Lujan: That’s a good question! When Forever-Land first came up, I had just finished a cartoon called Unchained Fists — they hit me up and I didn’t have anything on my plate. I thought, I’m going to treat this like a painting, like I’m going out to the garage and painting a little bit each day, and I figured this movie is going to take as long as it takes. Whenever it’s done, it’s done. A few weeks later we had a big turnaround — I’d do night time sessions, an hour or 30 minutes here or there — really quickly we had like 15 minutes done.

We were really hitting our stride and right in the middle of production I got a deal with Titmouse Studio and Six Point Harness for their Rugburn channel for a series based on Sanjourno Must Die. And they did the same thing, gave me total freedom. So I created 10 episodes — I didn’t stop production on Forever-Land, but slowed it down. Then, at the same time, I started working on MasterFreak Theater for TV. Once I finished those I jumped right back into Forever-Land and finished it almost a year to the day after I started.

Is all the music in Forever-Land original?

Burns: Basically it’s 99% original music. The only song we had prior was “Hide and Seek,” when they go to see Madame Mesmerelda and she tells them about The Glove and Forever-Land and starts everything. We had wanted that song to be a video as well, but the idea basically got put into the movie. But all the other songs were original. We would go back and forth, sending beats to Jim or he would send us some guitar and sounds and we would send a beat back. Or I would see a scene and get inspired — it was a lot of give and take, back and forth.

Besides the website (, how are you getting the film out there?

Burns: We’re having it screened in Cleveland on April 24th, at the Atlas Theater. (The Greater Cleveland Film Festival is sponsoring it.)

[***Atlas Cinema Lakeshore 7 in Euclid, OH. April 24 at 8 p.m.]

Lujan: I’m working on getting some screenings out here in LA. We have a couple colleges that are going to play it.

Burns: … And it’s going to be out in San Francisco. CripHop — an organization for artists and rappers with disabilities — is showing it at the end of next month. And in Toronto we have a show with CripHop and they’re gonna show the film on April 11th and then we perform on the 12th. We’re also getting ready to hit up a mini tour around the U.S., and London in November. We’re going to show the whole film, then we’re going to come out and perform the songs and we’re going to have the characters dressed up on stage and in the crowd, like a hip-hop Rocky Horror Picture Show.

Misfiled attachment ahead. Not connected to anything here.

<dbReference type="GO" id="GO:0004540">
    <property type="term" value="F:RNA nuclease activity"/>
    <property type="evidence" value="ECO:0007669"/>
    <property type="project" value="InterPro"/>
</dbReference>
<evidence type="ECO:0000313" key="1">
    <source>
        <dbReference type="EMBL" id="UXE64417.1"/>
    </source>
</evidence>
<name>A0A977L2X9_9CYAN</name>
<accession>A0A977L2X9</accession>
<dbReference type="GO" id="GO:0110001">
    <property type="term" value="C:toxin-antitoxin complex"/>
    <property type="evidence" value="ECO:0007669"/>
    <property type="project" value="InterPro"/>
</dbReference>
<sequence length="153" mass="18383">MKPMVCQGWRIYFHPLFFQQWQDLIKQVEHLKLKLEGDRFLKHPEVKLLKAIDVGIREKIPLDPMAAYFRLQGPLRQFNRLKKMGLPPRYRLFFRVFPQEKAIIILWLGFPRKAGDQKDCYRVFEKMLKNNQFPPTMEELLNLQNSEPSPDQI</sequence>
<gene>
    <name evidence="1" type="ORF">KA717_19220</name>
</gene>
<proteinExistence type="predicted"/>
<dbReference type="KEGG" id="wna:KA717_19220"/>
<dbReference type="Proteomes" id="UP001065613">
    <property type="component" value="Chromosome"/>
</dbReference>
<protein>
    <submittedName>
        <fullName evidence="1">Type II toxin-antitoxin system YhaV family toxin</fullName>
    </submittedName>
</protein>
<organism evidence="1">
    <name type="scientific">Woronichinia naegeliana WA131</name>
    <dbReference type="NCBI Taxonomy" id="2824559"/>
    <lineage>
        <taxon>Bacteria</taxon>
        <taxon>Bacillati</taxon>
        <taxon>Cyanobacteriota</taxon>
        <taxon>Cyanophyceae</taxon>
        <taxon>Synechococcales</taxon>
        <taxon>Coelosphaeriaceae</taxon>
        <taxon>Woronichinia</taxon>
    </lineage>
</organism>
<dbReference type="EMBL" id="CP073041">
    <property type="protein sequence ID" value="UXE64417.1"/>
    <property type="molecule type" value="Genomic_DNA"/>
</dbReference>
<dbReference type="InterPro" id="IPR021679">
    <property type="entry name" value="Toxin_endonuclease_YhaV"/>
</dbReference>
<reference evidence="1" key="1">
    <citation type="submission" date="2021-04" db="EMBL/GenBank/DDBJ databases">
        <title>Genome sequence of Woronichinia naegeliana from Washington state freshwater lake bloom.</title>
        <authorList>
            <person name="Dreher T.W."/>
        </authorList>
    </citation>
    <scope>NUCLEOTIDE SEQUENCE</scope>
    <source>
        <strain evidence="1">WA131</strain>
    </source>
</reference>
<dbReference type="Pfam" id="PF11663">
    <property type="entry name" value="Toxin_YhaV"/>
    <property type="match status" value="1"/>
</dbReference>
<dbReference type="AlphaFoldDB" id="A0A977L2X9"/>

I’m hoping that during the summer we’ll air it in Cleveland again and have Jim come out here so we can actually meet in person!

Lujan: Other than screenings we’re looking at getting distribution, it will definitely come to DVD, we dream of getting it on iTunes and Netflix. We want to get the word out, give everyone a full taste of it, create a buzz and then get it out there officially. We’re good on our end, we know what we want from it. Now we’re looking at what people are bringing to us to show this.

Anything else you want our readers to know about Forever-Land?

Lujan: I just wanted to mention how good we feel that this movie features a person who’s in a wheelchair, but it’s not a sad “Oh, pity this poor guy,” thing. You talk about equal representation — this is a perfect example because we don’t even make an issue of it. Deacon is Deacon. It is about empowerment. You don’t get a fair shake, you just take it and run with it. One of things that attracted me to Kounterclockwise. what sold me on them was the music. He could have been an eight-foot tall albino giant, it didn’t matter. The music speaks for itself.

Burns: It was a blessing finding Jim. I broke my back in 2007. I was destroyed for a long time. For close to five years, I thought it was over, I’m just going to lay down and die. Kaya [Rogue] lifted me up, told me to embrace my music, embrace being in a wheelchair. As soon as I embraced it, that’s when things started happening.

Lujan: I believe that Kounterclockwise and myself, we have the talent and skills to be up there with the people who already have huge success, and I believe the way you get there is you take a step forward and you be real about it. People kind of thought we were crazy putting [the film] out for free right now, but that’s how you get the eyeballs. When people see this, it will speak for itself. The ultimate judge of this project is having people see it.

You can watch Kounterclockwise in Forever-Land at or follow the film’s page on Facebook for screening announcements.